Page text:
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André-Adolphe-Eugène Disdéri

(b Paris, 28 March 1819; d Paris, 4 Oct 1889).

André-Adolphe-Eugène Disdéri: Self-Portrait, albumen print, toned (carte-de-visite), 85.7×54 mm, c. 1860; (Los Angeles County Museum of Art, The Audrey and Sydney Irmas Collection, Accession ID: AC1992.197.44); Photo © 2008 Museum Associates/LACMA (www.lacma.org) French photographer. He managed a series of commercial studios in Paris from 1854 to 1875 and is best known for the patent he took out in November 1854, for the carte-de-visite (see PHOTOGRAPHY, §I. The carte, so named because of its resemblance to the size of a French visiting-card, was a small-format photograph that was produced by dividing a full-plate, collodion-on-glass negative into eight parts that were exposed in a four-lens camera. By allowing eight tiny prints with several poses to be generated on one plate, Disdéri’s patent significantly lowered the cost of photographic portraits. His first successful studio on the Boulevard des Italiens produced hundreds of thousands of such portraits of aristocratic and bourgeois sitters (see, for example, Prince Lobkowitz, 1858). and also published series on the Palace of Versailles, the Exposition Universelle in Paris (both in 1855) and the Paris Commune (1871). The convenience and cheapness of the photographic carte assured its success, and it became the most popular type of photographic portraiture, supplanting the daguerreotype. It was easy to imitate, however, and despite initial financial success Disdéri died penniless.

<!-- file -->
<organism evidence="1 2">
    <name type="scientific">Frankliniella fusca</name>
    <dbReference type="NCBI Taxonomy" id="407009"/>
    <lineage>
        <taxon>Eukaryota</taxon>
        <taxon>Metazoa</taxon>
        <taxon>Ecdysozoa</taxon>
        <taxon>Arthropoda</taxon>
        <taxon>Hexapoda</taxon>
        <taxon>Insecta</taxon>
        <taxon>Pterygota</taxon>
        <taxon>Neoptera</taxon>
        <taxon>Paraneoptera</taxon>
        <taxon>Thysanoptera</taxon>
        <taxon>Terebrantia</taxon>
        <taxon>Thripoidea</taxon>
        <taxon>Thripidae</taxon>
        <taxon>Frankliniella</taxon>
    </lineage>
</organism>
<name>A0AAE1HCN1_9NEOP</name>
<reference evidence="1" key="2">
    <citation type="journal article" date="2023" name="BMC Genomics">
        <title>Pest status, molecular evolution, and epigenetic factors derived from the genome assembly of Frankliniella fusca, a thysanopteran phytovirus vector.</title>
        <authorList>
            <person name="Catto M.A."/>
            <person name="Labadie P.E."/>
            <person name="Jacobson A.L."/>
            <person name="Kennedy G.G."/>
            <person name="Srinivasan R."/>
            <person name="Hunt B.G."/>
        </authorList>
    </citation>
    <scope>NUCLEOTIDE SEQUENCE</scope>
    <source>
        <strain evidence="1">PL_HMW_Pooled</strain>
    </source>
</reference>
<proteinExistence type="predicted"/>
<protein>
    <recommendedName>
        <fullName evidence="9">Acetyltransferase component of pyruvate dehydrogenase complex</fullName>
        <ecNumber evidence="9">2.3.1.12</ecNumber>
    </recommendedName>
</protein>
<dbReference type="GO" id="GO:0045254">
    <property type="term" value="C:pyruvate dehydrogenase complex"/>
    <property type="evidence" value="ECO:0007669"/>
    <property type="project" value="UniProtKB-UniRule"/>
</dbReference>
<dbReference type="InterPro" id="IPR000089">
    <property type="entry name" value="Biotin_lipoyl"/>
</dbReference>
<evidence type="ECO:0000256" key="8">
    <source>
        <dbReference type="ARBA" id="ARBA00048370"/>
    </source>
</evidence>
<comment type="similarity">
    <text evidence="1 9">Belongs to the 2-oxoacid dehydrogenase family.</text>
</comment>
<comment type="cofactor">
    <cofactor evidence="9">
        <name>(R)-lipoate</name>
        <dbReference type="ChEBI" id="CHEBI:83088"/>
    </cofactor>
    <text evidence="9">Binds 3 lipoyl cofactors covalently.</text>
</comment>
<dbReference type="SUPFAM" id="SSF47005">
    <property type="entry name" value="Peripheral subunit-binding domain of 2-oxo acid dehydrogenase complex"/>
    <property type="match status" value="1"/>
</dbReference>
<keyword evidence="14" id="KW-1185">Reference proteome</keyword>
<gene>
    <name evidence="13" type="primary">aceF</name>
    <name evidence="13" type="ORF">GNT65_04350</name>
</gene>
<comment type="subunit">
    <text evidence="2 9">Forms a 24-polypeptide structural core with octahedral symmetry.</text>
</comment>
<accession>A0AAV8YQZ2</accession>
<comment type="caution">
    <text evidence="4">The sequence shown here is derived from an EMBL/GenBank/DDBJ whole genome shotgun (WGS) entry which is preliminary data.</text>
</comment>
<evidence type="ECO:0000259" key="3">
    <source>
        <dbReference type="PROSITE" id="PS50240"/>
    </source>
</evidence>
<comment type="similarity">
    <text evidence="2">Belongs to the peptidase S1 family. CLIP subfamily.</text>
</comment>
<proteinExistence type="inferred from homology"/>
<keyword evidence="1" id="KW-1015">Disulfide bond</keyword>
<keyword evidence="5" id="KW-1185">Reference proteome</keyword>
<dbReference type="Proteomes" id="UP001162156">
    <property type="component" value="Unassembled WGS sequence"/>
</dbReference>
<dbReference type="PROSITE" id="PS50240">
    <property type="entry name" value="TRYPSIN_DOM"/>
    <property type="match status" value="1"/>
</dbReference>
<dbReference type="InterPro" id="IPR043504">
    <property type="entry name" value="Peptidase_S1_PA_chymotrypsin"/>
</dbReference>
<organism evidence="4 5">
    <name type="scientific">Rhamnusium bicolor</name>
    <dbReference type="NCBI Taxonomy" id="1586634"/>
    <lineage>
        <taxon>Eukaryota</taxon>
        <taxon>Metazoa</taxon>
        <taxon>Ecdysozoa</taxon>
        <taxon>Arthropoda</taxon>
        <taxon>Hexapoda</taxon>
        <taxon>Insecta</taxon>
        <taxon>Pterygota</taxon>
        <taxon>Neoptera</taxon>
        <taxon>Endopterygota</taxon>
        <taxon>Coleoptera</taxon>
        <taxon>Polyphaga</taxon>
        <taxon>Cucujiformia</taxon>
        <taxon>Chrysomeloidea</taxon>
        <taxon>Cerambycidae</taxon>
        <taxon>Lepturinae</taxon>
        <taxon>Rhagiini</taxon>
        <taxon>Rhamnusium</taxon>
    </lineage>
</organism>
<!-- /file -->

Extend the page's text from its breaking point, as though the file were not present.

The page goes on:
E. A. McCauley: A. A. E. Disdéri and the Carte de Visite Portrait Photograph (New Haven, 1985)

The Beautiful and the Damned: The Creation of Identity in Nineteenth Century Photography (exh. cat. by P.Hamilton and R. Hargreaves, London, N.P.G., 2001)

Elizabeth Anne McCauley

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